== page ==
By Brian Scott Lipton . . .
Leave it to Audra McDonald to perform a celebrated “11 o’clock number” at 8:05 pm – Jerry Herman’s moving anthem “I Am What I Am” – and still keep a packed house at Carnegie Hall cheering and waiting for more! Yet, as McDonald quickly told the adoring crowd, there was a method to her “madness.” She chose the number in light of the recent shooting in a Colorado Springs gay club to let her many LGBQTIA fans know they deserved to love whoever they decided to love.
And so it went for the next two hours with McDonald, who seemed to be just as happy as her audience to be in this celebrated venue on Saturday, December 3 (her day off from Broadway’s Ohio State Murders, no less). Backed by a nearly 50-piece orchestra led by her music director Andy Einhorn (making his conducting debut), she delivered a dazzling two-act program of songs that had political messages or sentimental and personal meanings.
“Being Good (Isn’t Good Enough)” was not only dedicated to its originator, the great Leslie Uggams, but expressed McDonald’s feelings that all black people (especially women) must do things twice as well as others to feel accepted. Meanwhile, a medley of “Children Will Listen” and “You’ve Got to Be Carefully Taught” was a potent reminder that hatred and prejudice are perhaps more prevalent in our country than ever before.
Lovingly recalling her childhood in Fresno (and with her mom in the audience), she performed a few tunes from her much younger days, including a jazzy, sexualized “Cornet Man,” which she admitted was completely unsuitable for her then-14-year-old self. (Still, it won her first place in a national singing competition!) Graciously, she urged people to go hear it sung by a more age-appropriate performer (without naming names) in the current Broadway revival of “Funny Girl.”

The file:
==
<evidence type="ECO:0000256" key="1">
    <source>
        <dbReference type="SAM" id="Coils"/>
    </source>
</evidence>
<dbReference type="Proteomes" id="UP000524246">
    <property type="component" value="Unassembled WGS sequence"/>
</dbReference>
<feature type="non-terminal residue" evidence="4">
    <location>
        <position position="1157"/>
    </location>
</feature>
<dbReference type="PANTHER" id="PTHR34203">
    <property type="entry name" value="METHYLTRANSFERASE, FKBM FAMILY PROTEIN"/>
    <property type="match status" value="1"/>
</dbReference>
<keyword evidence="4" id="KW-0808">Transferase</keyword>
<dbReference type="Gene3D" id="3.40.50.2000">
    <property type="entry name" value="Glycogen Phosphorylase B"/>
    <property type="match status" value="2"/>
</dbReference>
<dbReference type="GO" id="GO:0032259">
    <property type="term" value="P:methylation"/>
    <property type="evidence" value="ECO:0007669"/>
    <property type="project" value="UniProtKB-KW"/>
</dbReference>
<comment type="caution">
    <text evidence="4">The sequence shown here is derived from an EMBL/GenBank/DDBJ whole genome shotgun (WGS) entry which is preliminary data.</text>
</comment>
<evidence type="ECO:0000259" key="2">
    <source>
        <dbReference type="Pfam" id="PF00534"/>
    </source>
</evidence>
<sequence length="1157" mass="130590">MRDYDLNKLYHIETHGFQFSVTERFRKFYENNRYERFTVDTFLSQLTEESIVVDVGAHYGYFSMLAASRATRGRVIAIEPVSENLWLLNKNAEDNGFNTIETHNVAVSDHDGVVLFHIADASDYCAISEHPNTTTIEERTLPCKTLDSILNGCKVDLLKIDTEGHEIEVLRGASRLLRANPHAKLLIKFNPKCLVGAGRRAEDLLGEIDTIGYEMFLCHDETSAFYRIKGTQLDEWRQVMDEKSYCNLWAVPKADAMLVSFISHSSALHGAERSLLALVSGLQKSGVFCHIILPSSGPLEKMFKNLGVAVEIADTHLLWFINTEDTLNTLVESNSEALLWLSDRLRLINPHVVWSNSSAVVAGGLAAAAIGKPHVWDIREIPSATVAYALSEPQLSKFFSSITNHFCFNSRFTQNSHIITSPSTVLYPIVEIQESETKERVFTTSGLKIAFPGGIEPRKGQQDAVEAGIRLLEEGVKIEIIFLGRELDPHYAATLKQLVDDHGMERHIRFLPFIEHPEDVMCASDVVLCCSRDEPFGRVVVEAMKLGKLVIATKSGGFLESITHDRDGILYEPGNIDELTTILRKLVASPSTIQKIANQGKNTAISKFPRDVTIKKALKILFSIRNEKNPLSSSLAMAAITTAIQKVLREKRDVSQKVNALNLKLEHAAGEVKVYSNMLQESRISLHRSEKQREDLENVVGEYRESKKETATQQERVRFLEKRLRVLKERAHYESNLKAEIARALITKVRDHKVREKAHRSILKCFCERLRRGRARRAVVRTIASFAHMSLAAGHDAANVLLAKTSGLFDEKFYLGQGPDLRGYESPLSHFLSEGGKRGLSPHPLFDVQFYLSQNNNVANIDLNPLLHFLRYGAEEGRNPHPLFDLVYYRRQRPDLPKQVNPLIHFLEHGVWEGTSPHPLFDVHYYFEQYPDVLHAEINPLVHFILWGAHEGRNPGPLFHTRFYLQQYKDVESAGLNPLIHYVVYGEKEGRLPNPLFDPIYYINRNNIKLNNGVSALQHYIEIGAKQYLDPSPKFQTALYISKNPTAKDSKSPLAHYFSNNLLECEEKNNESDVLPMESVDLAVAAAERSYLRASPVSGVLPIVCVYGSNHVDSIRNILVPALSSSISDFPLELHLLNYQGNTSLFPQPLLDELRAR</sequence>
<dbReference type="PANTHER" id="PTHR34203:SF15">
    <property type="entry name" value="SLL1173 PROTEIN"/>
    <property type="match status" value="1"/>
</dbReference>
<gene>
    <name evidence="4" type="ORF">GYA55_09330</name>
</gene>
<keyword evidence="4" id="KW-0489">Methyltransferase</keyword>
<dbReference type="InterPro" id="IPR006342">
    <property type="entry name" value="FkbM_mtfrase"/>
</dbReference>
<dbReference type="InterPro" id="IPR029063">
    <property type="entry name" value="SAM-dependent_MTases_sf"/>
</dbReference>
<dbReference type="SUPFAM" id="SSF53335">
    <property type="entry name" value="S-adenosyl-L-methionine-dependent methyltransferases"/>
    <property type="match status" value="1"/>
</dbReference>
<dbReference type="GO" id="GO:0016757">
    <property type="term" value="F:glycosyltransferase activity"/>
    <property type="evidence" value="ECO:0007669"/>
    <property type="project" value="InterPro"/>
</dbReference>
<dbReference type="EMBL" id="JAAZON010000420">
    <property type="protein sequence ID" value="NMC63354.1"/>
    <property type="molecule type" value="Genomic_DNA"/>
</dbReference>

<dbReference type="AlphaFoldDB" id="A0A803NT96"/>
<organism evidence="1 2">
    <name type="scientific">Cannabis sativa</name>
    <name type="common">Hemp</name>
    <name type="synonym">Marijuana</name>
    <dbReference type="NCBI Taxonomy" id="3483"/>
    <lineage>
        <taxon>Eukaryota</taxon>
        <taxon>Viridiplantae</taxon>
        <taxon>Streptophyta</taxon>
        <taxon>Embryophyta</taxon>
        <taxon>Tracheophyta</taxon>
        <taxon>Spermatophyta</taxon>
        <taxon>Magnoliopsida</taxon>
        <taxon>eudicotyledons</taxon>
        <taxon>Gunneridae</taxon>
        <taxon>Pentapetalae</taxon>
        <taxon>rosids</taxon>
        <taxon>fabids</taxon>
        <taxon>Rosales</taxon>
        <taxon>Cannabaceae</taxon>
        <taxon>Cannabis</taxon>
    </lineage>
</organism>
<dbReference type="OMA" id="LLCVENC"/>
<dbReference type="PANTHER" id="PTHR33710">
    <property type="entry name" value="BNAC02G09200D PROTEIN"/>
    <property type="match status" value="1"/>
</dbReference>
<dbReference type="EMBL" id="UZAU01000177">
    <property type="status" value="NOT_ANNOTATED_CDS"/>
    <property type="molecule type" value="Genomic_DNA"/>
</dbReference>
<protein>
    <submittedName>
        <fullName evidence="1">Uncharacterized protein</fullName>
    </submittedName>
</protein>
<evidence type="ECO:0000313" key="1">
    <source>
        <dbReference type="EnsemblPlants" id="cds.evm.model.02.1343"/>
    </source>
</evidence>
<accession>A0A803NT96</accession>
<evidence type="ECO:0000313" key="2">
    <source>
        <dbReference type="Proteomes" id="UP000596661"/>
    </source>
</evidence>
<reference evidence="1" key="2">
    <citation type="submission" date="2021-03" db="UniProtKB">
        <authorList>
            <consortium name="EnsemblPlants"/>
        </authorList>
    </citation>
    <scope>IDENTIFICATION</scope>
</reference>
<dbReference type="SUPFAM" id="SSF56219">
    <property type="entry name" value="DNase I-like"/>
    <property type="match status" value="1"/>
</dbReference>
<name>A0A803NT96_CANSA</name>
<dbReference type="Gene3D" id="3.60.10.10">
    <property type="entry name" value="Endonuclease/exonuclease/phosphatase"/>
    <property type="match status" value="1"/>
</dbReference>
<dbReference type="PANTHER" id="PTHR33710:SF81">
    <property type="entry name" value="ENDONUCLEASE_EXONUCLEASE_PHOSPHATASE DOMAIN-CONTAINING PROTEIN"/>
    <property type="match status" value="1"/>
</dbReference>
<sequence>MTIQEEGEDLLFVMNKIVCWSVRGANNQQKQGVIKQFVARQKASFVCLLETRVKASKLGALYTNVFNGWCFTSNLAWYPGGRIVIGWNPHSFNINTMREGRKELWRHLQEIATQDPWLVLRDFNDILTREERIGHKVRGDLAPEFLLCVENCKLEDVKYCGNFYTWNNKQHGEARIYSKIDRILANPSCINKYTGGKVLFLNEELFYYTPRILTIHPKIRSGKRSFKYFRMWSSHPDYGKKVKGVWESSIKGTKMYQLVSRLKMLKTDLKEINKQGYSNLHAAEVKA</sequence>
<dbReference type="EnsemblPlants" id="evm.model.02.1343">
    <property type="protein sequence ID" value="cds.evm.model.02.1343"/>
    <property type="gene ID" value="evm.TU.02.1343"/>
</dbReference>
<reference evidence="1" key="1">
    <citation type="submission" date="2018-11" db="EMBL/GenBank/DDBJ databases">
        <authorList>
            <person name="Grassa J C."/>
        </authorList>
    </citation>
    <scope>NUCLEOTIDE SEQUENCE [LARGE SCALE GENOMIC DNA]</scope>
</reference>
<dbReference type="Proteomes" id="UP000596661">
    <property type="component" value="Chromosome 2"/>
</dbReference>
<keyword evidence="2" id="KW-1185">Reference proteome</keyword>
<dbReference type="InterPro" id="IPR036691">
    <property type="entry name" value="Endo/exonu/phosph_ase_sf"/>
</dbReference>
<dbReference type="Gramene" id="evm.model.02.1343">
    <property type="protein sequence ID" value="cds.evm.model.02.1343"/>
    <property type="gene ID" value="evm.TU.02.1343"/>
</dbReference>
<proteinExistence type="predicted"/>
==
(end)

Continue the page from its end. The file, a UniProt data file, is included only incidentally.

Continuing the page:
Her voice, one’s of nature’s marvels, consistently sounded even richer and more lustrous than ever, but has lost none of its flexibility. To prove it, she performed the magnificent Rodgers & Hammerstein ballad “Mr. Snow” — which she sang in the 1994 Broadway revival of Carousel (earning her the first of six Tony Awards) — in its original key.
Furthermore, her operatic soared time and again throughout the evening, including unforgettable renditions of “Pure Imagination,” “Will He Like Me,” “Gorgeous,” “In My Solitude,” “Home,” and especially “Summertime,” which she performed without the benefit of a microphone.
Still, there were two moments that left the audience breathless. To end the first act, McDonald, who has been rumored to be considering starring in (yet another) revival of “Gypsy,” unleashed a fierce “Rose’s Turn,” alternately sassy and terrifying, that should make every producer in New York turn this dream into a reality as soon as possible.
And her official second-act closer was a magnificently reinvented version of Kander & Ebb’s “Cabaret,” darker and deeper than usual, that she previously performed at the 2021 Met Gala at the “request” of its organizer, Conde Nast editrix Anna Wintour.
Could Audra McDonald someday play Sally Bowles? As she proves every time that she’s on a stage, whether it be Carnegie Hall or the newly-named James Earl Jones Theatre, there is probably no role McDonald can’t play — or no song she can’t sing perfectly — if she really wants to.
Photos: Chris Lee
Featured Image: Audra McDonald, Andy Einhorn